Cannabis is the most widely used illicit drug throughout the developed world and there is consistent evidence of heritable influences on multiple stages of cannabis involvement including initiation of use and abuse/dependence. In this paper, we describe the methodology and preliminary results of a large-scale interview study of 3,824 young adult twins (born 1972–1979) and their siblings. Cannabis use was common with 75.2% of males and 64.7% of females reporting some lifetime use of cannabis while 24.5% of males and 11.8% of females reported meeting criteria for DSM-IV cannabis abuse or dependence. Rates of other drug use disorders and common psychiatric conditions were highly correlated with extent of cannabis involvement and there was consistent evidence of heritable influences across a range of cannabis phenotypes including early (≤15 years) opportunity to use (h2 = 72%), early (≤16 years) onset use (h2 = 80%), using cannabis 11+ times lifetime (h2 = 76%), and DSM abuse/dependence (h2 = 72%). Early age of onset of cannabis use was strongly associated with increased rates of subsequent use of other illicit drugs and with illicit drug abuse/dependence; further analyses indicating that some component of this association may have been mediated by increasing exposure to and opportunity to use other illicit drugs.
Cannabis; twin; Comorbidity; Illicit drugs
The development of late-onset Alzheimer’s disease (LOAD) is under strong genetic control and there is great interest in the genetic variants that confer increased risk. The Alzheimer’s disease risk gene, growth factor receptor bound protein 2-associated protein (GAB2), has been shown to provide a 1.27–1.51 increased odds of developing LOAD for rs7101429 major allele carriers, in case-control analysis. GAB2 is expressed across the brain throughout life, and its role in LOAD pathology is well understood. Recent studies have begun to examine the effect of genetic variation in the GAB2 gene on differences in the brain. However, the effect of GAB2 on the young-adult brain has yet to be considered. Here we found a significant association between the GAB2 gene and morphological brain differences in 755 young-adult twins (469 females) (M = 23.1, SD = 3.1 years), using a gene-based test with principal components regression (PCReg). Detectable differences in brain morphology are therefore associated with variation in the GAB2 gene, even in young adults, long before the typical age of onset of Alzheimer’s disease.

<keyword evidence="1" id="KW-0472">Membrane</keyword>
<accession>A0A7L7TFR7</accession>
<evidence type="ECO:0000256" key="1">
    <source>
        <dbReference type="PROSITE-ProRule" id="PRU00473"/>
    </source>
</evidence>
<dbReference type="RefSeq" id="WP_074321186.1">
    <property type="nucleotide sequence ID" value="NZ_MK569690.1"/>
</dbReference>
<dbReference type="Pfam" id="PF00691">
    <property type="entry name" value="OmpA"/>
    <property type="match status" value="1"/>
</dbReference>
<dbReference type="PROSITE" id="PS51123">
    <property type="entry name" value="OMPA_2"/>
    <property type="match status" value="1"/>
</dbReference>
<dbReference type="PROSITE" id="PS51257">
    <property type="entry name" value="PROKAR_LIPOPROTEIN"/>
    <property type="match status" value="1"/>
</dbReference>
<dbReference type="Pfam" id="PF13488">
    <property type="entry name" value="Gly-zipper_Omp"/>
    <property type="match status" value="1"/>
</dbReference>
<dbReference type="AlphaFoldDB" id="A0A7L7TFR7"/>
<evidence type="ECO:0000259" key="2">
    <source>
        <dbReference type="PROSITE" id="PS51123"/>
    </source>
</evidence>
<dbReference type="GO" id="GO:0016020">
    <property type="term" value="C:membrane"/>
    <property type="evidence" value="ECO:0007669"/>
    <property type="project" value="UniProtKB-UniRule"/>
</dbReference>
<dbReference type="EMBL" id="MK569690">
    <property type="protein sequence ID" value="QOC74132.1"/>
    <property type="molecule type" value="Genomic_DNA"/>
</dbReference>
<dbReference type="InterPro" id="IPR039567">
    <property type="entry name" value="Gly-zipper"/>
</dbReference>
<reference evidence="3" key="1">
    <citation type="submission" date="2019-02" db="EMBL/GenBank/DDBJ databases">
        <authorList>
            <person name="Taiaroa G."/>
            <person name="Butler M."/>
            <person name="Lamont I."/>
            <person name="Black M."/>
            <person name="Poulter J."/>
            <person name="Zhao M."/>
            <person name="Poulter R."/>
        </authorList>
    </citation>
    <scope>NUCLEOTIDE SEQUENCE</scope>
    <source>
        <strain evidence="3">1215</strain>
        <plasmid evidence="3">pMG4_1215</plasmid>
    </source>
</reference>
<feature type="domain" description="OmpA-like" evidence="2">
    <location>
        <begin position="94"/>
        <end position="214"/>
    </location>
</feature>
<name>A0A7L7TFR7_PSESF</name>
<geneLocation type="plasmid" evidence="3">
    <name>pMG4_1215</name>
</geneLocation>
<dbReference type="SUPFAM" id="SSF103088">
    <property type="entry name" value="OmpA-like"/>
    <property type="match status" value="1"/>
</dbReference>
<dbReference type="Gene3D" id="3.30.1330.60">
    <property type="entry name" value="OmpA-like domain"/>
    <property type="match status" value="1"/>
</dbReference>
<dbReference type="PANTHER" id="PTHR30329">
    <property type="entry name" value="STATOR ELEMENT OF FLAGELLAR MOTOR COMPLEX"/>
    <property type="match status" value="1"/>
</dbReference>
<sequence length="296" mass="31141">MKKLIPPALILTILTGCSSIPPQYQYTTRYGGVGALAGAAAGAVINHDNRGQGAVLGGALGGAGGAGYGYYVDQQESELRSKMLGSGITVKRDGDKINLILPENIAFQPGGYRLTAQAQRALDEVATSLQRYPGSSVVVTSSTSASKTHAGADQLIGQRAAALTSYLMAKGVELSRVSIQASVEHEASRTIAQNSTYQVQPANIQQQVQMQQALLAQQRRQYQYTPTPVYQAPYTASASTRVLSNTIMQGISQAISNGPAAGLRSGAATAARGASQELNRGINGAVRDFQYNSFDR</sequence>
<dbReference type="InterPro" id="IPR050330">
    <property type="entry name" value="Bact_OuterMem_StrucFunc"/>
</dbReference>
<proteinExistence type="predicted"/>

GAB2; imaging genetics; tensor-based morphometry; Alzheimer’s disease
Several common genetic variants have recently been discovered that appear to influence white matter microstructure, as measured by diffusion tensor imaging (DTI). Each genetic variant explains only a small proportion of the variance in brain microstructure, so we set out to explore their combined effect on the white matter integrity of the corpus callosum. We measured six common candidate single-nucleotide polymorphisms (SNPs) in the COMT, NTRK1, BDNF, ErbB4, CLU, and HFE genes, and investigated their individual and aggregate effects on white matter structure in 395 healthy adult twins and siblings (age: 20–30 years). All subjects were scanned with 4-tesla 94-direction high angular resolution diffusion imaging. When combined using mixed-effects linear regression, a joint model based on five of the candidate SNPs (COMT, NTRK1, ErbB4, CLU, and HFE) explained ∼6% of the variance in the average fractional anisotropy (FA) of the corpus callosum. This predictive model had detectable effects on FA at 82% of the corpus callosum voxels, including the genu, body, and splenium. Predicting the brain's fiber microstructure from genotypes may ultimately help in early risk assessment, and eventually, in personalized treatment for neuropsychiatric disorders in which brain integrity and connectivity are affected.
neuroimaging; brain structure; DTI; genetics; genetic profiles; prediction; imaging; clinical or preclinical; neuroanatomy; neurogenetics; pharmacogenetics / pharmacogenomics; neuroimaging; brain structure; DTI; genetics; genetic profiles
The patient population of borderline personality disorder (BPD) is heterogeneous; many different combinations of BPD symptoms can lead to a BPD diagnosis. We investigated to what extent the covariance among four main components of BPD is explained by shared genetic and environmental factors. Using an extended twin design, multivariate genetic models were applied to the scales of the PAI-BOR, a self-report questionnaire tapping four main features of BPD (affective instability, identity problems, negative relationships, and self-harm). Data on the four BPD scales were available for 5,533 twins and 1,202 siblings from the Netherlands, Belgium, and Australia. The correlations among the scales ranged from 0.23 to 0.50 and were best explained by a genetic common pathway model. This model specifies that genes and environment influence the covariance between four main features of BPD in qualitatively similar ways, through a single latent factor representing the BPD construct. The heritability of the latent BPD factor was 51% and the remainder of its variance was explained by unique environmental influences. For each BPD scale, except self-harm, around 50% of its variance was explained by the latent BPD factor. The remaining variance for each of the four scales was explained by genetic (4% for affective instability to 20% for self-harm) and environmental (38% for negative relationships to 67% for self-harm) factors that were specific to each scale.